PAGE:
We went out to Connemara in Lexington a few weeks later, and as we made the turn to the 10th tee, Derek's 10-stroke lead had dissipated into a 12-stroke deficit.  I don't think we even finished the round.

It's that kind of story that encapsulates Derek Reul in my memory.  And one of many that still gets told and retold everytime me and any of those guys get together.  In fact, we spend an inordinate amount of time telling Derek Reul stories, even if he isn't with us.  And I think that may be the kind of legacy any one of us would want to have.

Derek Reul was loud.  He was obnoxious.  He was uncouth, and borderline inappropriate on occasion.  He could disappear for hours at a time, and when asked where he was, could tell a whopper of a lie, simply for the fun of getting a reaction out of us.  But he could do it with so much enthusiasm and detail that it left you thinking, maybe he is telling the truth, even though every fiber of your being told you there was no way.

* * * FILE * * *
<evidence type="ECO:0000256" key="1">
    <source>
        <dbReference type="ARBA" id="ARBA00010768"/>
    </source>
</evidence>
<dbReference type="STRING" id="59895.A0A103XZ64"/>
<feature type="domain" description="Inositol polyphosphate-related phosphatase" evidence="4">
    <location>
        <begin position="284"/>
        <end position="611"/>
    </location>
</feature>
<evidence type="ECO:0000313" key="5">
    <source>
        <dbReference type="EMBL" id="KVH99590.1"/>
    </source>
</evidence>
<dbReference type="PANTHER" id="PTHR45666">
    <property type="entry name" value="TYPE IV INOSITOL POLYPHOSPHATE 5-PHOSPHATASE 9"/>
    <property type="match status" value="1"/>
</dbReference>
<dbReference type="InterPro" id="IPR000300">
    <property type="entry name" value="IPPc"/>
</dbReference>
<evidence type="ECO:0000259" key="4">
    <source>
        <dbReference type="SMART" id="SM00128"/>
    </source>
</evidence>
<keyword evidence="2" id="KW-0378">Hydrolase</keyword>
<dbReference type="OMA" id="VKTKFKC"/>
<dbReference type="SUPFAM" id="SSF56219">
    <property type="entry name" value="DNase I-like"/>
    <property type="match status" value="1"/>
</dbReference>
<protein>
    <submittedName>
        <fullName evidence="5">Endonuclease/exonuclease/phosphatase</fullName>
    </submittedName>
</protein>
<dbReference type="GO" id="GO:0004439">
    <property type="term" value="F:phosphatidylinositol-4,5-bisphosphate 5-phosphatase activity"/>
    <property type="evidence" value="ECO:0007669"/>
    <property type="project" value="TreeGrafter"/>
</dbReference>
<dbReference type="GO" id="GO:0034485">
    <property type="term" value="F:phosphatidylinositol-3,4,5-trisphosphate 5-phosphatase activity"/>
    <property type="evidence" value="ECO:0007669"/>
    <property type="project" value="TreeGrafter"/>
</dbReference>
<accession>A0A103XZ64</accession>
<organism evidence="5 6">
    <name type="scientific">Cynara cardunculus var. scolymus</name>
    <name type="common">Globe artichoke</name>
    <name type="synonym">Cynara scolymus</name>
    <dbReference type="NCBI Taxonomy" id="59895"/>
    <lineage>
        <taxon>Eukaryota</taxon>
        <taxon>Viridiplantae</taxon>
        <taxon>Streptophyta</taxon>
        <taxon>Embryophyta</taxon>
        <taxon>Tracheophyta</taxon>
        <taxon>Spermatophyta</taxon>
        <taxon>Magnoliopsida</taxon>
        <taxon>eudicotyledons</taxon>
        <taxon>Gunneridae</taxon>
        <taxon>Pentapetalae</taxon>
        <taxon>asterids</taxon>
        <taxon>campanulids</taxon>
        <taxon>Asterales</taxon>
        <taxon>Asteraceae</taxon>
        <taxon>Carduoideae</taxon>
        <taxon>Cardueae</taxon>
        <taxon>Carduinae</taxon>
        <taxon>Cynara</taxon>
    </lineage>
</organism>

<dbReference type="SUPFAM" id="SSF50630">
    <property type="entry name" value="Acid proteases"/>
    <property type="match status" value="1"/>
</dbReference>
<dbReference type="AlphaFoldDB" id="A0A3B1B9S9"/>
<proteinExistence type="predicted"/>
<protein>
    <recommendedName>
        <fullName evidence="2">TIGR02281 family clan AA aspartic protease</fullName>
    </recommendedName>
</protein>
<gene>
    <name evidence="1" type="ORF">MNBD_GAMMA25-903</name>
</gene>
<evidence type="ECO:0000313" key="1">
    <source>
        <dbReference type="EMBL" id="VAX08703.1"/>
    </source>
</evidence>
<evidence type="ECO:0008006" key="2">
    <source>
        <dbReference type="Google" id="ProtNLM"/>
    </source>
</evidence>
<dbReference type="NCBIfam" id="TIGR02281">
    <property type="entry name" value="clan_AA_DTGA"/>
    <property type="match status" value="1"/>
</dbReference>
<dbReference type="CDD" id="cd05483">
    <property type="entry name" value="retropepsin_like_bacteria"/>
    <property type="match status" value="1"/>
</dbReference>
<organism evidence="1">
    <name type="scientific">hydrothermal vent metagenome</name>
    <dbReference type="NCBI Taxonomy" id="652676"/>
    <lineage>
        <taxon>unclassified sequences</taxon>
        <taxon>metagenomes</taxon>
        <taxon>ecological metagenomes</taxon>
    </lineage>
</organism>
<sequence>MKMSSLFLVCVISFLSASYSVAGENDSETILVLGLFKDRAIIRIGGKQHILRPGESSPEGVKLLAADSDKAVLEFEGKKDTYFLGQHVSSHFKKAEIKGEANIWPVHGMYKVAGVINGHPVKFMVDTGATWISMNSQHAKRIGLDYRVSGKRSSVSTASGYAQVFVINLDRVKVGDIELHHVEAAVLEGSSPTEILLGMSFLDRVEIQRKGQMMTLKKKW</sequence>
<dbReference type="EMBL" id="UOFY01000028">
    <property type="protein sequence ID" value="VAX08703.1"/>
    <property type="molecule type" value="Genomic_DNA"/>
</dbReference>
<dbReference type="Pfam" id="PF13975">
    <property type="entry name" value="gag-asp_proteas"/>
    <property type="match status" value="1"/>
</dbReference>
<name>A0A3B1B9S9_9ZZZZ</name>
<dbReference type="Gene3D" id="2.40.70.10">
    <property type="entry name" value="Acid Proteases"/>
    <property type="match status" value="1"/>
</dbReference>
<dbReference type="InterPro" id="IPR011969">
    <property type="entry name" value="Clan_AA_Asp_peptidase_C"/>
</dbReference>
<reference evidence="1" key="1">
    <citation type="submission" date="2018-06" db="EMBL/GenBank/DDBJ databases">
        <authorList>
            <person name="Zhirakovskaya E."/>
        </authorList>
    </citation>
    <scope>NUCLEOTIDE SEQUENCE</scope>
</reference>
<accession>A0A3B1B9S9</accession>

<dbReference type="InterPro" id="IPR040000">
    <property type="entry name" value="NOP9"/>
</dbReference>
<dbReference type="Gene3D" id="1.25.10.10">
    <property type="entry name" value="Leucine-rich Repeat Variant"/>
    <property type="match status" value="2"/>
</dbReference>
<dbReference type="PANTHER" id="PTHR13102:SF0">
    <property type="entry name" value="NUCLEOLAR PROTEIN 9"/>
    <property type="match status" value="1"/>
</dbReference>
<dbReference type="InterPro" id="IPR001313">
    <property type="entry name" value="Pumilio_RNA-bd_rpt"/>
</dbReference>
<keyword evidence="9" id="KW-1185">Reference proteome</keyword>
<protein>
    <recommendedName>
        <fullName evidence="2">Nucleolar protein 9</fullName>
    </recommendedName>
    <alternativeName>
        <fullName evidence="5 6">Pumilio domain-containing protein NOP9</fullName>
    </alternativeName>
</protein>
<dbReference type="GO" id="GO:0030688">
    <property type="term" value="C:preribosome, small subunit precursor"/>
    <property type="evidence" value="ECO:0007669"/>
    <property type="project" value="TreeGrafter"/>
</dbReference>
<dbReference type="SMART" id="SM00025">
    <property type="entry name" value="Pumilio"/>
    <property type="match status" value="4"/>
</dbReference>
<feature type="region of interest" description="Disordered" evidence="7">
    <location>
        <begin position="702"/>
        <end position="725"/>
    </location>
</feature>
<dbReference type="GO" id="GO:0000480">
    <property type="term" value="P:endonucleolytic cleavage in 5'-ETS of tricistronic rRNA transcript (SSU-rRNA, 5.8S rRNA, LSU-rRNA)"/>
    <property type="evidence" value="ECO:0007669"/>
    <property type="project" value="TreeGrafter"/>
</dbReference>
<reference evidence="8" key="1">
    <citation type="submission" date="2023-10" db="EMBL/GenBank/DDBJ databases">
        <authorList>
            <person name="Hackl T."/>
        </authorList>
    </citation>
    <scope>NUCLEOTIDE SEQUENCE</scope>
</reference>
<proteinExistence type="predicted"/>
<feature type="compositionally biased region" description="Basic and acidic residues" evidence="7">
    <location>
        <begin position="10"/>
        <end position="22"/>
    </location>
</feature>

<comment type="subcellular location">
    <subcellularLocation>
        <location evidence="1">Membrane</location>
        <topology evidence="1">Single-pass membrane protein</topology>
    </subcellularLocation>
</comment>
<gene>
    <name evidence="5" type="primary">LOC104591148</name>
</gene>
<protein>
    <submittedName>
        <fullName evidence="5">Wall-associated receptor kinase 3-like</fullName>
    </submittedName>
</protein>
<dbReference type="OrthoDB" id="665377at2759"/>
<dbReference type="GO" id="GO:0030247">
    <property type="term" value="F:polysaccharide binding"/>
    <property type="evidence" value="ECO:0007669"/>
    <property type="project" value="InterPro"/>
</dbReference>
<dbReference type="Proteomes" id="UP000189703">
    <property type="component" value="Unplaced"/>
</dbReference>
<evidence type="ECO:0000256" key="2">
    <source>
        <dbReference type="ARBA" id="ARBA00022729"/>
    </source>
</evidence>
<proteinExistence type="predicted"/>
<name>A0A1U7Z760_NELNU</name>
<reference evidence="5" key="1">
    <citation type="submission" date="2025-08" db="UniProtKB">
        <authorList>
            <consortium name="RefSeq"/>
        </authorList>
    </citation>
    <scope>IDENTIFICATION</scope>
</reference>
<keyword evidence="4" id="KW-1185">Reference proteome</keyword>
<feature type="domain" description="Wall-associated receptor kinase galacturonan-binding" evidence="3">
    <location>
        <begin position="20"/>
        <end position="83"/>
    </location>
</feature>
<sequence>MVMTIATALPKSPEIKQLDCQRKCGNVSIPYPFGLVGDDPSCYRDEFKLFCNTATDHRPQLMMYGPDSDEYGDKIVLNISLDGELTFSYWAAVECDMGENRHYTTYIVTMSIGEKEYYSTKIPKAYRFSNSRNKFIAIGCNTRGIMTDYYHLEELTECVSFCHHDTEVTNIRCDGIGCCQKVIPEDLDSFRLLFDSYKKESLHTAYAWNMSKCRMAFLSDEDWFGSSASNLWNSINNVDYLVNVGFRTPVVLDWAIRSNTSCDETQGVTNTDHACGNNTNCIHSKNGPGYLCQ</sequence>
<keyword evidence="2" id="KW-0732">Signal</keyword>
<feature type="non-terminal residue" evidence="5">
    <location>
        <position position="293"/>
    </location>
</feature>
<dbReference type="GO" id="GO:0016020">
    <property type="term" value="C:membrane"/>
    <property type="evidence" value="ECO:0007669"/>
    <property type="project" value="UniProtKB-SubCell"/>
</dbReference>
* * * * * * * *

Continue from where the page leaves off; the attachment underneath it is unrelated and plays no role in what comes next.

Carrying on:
But, despite his faults, Derek Reul was one of the most loyal people I have ever met in my entire life.  If you needed him for anything, and I do mean anything, he'd drop whatever he was doing and be there with bells on.  You always knew where he stood, and you never doubted for a second that he had your back.

He loved his friends.  He loved his family.  He loved his God and country.  He loved Ronald Reagan, Carl Weathers, and the Green Bay Packers.  He loved crappy 80s pop music, and singing karaoke while doing his patented "air keytar" dance move.  He loved life, and you knew it simply by watching him live it.